“Not All Who Wander Are Lost,” by J. R. R. Tolkien
We all have life events that determine our destiny and disposition in life — an ailing family member, a divorce, a breakup, the death of a friend, and so it goes. By the time the moment has lapsed, it is very easy to lose yourself, especially when there are so many potential changes looming: kids growing up and moving out, parents aging and possibly moving in, changes in jobs, retiring, an ex dating someone new…
It’s almost impossible to expect yourself or someone else to come out of it unchanged and unscathed. It boils down to making a choice: We can confront these life events, seize the opportunity of transition, and push ourselves to be better and move on – or we can get stuck in the mire.
The hope is that these unwanted traumas result in productive and positive changes for those fortunate/unfortunate enough to experience them.
Making Lemonade Out of Lemons
“When life gives you lemons, make lemonade” is a proverbial phrase meant to instill optimism in times of adversity.
Perhaps the reason why this quote, and others like it, resonates is because it reminds us of the “sourness” of our own lives, and the trials and tribulations we face.
So, what if something unpleasant happens? And what if you didn’t realize at first the lesson embedded in the moment? What kind of remarkable things might the moment add up to? Who might you become after the moment passes?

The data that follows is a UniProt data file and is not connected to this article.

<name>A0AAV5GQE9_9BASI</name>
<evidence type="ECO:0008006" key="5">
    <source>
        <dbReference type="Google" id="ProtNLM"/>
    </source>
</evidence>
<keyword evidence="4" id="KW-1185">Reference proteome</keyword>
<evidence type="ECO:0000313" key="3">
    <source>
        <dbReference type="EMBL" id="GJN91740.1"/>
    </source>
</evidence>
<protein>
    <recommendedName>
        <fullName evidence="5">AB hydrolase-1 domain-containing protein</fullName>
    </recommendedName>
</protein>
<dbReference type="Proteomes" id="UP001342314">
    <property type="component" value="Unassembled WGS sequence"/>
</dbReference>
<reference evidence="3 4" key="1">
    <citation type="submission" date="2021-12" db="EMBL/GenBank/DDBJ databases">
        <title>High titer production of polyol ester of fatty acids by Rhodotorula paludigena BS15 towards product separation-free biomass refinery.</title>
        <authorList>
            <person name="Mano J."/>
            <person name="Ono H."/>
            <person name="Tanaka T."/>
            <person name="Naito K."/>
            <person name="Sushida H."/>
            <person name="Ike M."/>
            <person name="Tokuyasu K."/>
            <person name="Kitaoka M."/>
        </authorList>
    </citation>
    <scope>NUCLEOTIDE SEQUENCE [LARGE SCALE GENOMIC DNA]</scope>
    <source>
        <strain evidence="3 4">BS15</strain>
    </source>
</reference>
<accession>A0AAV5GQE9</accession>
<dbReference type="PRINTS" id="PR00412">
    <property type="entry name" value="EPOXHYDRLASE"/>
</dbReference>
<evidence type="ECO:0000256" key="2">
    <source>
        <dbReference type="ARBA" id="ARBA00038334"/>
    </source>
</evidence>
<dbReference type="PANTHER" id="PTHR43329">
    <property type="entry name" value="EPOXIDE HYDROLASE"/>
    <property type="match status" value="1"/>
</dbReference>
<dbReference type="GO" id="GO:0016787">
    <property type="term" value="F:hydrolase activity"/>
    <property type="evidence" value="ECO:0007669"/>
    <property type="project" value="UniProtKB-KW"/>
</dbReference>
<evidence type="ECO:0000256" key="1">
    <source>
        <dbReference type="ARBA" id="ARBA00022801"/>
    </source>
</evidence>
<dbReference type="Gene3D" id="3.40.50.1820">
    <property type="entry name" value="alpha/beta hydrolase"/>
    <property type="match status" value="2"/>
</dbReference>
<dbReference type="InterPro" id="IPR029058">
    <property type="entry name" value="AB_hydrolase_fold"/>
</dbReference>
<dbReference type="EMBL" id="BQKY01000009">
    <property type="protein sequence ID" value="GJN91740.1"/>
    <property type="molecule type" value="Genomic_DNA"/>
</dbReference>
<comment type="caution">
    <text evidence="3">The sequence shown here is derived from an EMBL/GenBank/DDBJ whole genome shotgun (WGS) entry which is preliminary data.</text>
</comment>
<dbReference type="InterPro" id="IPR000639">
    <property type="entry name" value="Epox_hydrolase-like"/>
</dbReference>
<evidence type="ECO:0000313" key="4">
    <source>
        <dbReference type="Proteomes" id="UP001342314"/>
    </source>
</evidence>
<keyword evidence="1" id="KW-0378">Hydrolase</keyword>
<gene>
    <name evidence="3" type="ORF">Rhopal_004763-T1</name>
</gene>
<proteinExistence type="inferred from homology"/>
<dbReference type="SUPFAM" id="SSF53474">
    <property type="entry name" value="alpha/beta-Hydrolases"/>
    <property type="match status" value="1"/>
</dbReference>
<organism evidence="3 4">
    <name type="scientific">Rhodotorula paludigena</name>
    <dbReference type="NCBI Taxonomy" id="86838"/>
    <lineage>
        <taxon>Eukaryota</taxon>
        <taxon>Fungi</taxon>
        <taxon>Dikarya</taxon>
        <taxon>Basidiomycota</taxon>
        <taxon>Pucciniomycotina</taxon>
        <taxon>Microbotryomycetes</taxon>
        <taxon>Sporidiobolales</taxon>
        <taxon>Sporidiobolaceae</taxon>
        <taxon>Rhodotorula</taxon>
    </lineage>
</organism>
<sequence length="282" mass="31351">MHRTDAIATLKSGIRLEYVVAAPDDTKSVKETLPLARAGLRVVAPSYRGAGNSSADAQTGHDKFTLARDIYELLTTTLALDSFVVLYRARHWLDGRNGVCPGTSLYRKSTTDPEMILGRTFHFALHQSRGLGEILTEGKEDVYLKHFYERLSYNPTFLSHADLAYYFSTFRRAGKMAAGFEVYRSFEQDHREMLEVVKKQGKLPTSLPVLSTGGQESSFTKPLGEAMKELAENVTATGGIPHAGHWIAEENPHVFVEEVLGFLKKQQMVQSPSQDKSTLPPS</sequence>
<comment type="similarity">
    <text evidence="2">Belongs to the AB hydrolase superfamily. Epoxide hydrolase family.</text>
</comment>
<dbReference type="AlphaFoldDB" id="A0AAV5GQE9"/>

Each of these moments or “life traumas” has the potential to be the catalyst of the smallest or biggest revolution, if only you allow your filter to see them as such.
Viktor Frankl, the author of “A Man’s Search for Meaning,” was a Holocaust survivor whose parents, brother and pregnant wife all perished in the camps. What he took away from that unconceivable horror became the basis for his life-long work. “We who lived in the concentration camps,” he wrote, “can remember the men who walked through the huts comforting others, giving away their last piece of bread. They may have been few in number, but they offer sufficient proof that everything can be taken from a man but one thing: the last of the human freedoms — to choose one’s attitude in any given set of circumstances, to choose one’s own way.” And when we remember we have that choice, and act on it, we can begin to create change. “Between stimulus and response there is a space,” Frankl wrote. “In that space is our power to choose our response. In our response lies our growth and our freedom.”
We are not perfect creatures and we all make mistakes. The world is not a fair place and bad things happen to good (and bad) people. The point is that in our response lies our ability to create real change and impact. And even if the initial response isn’t a good one, the moment as a whole is still an opportunity to grow and become a better version of you.
Insight, Understanding, and Awareness
Be mindful that misfortunes will happen, and will occur over and over again. It’s in how we learn and grow from these moments that shape us, for better or for worse.
And if all else fails, just put some damn vodka in the lemonade…
Photo Cred: @ryangreenleaf
Thanks for reading!